Homegrown hops make historyFrog P will be on tap later this month
The pleasant but pungent smells of hops filled Frog Level Brewing Company on Jan. 29, as a historic moment was literally brewing.
For the first time ever, a commercial brewery is using hops grown in Haywood County to produce a one-of-a-kind beer. While craft brewing is an exploding industry in western North Carolina, local brewers typically have to get their hops from other regions due to the difficulty of growing vast amounts here in North Carolina.
It has taken several years for Heidi Dunkelberg, co-owner of Coffee Cup Café in Clyde, to grow enough hops to partner with Frog Level brewers Clark Williams and Taylor Rogers for this new brew.
On Jan. 29, Dunkelberg delivered between 4 to 5 pounds of Chinook, Cascade, Crystal and Nugget hops to Frog Level that she grew on H&K Farm Hop Yard in the Beaverdam community. Her hops will produce about 30 kegs or 150 gallons of beer, which will hopefully be on tap toward the end of the month.
After seeing the variety and amount of hops she had, Williams said he and Rogers decided to make an American Pale Ale brew, which has been aptly named “Frog P.” But don’t let the name scare you — the fragrant hops set the stage for a delicious pint.
“These hops are not the same as hops grown out West or anywhere else in the world because we have a different climate and soil than anywhere else,” Dunkelberg said.
Just like grapes picked for wine, the taste will differ depending on the amount of precipitation that season, the elevation and the time they were picked from the vine. When asked how she knew when it was time to pick the hops, Dunkelberg said she just made her best judgment call based on her experience checking on them each day and smelling the buds.
But these aren’t just local hops — these are high-quality, local hops, and Dunkelberg has an official report that says so. Appalachian State University has an enology lab that tests alpha and beta acid content, moisture content and dry matter in hops. She was given high marks in each category for the hops she sent to be tested from her farm.
“In other words, she was doing it right,” Williams joked. “Otherwise, we wouldn’t be using them.”
Hops quality is crucial
Buying the best-quality hops is crucial to making a good beer. The hops determine the bitterness, the flavor and the aroma of the beer.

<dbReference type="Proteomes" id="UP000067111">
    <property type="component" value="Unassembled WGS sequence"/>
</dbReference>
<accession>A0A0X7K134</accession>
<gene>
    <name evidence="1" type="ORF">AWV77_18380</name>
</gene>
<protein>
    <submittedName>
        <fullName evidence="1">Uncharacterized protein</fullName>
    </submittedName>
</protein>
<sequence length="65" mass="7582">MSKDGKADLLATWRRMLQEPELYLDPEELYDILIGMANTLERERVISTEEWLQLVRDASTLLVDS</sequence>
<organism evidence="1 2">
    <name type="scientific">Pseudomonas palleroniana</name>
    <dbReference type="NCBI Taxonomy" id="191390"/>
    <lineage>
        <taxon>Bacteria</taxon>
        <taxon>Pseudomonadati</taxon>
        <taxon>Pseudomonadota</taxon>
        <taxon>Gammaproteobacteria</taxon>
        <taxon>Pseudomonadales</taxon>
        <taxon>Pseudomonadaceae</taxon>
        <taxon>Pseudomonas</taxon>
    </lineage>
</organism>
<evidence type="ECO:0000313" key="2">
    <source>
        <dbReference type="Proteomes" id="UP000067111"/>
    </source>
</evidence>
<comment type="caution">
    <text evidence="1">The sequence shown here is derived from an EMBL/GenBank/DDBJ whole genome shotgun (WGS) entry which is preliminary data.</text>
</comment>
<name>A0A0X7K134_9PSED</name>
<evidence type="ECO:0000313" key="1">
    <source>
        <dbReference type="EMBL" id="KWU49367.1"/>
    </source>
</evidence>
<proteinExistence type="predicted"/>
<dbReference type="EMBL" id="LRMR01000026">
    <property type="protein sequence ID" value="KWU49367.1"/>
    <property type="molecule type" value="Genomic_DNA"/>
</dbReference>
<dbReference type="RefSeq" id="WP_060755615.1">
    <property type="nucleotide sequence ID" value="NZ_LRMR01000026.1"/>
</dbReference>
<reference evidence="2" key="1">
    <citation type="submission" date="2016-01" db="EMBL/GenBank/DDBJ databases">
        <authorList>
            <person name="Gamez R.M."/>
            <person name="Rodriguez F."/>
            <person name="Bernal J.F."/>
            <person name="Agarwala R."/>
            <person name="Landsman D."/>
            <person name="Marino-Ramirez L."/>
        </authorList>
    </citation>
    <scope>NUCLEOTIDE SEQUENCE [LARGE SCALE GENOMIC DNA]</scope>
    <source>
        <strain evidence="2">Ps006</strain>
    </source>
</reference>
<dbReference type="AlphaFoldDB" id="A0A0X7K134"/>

“Certain styles of beers use a different variety of hops,” Dunkelberg said. “If we had more, we could probably do an IPA (India Pale Ale) but this was everything we had this year.”
Growing hops is labor-intensive work, and Dunkelberg is excited to finally see some big results from her six-year effort. Until this point, she has only used her hops for small batches of her home brew. One pound of wet hops only equals three to four ounces once they are dried out, which puts into perspective how many hops Dunkelberg had to pick for this collaborative project with Frog Level Brewing.
“This is my sixth year growing hops, but it takes three years before they are putting out a full yield,” she said. “It’s hard work but at least I’m outside getting some exercise.”
Even though it is time-consuming and a lot of work for a small harvest, Dunkelberg is continuing to expand her hops production while also encouraging others to get into production in Haywood County. She currently has 20 16-foot panels that her hops grow on, but she plans to expand that to 35 panels in the next few years.
The hops have to be picked off the panels when they are ready and dried. Dunkelberg said she was using her attic to dry the hopes, but it took three days for them to dry. She recently constructed a hop-drying shed where hops can dry in 20 hours.
Williams said the batch would be tasted after a week to see how the beer is progressing. The amount of bitterness produced will determine how much hops have to be added toward the end of the process for more flavor and aroma.
Williams said Frog Level would have a big release party when Frog P is ready to drink.
Dunkelberg also is excited about using the brew in some of her recipes at Coffee Cup Café. Since the restaurant is keen on using locally-grown products, she plans to brine a brisket from Sunburst Beef in the new beer for a tasty brisket sandwich.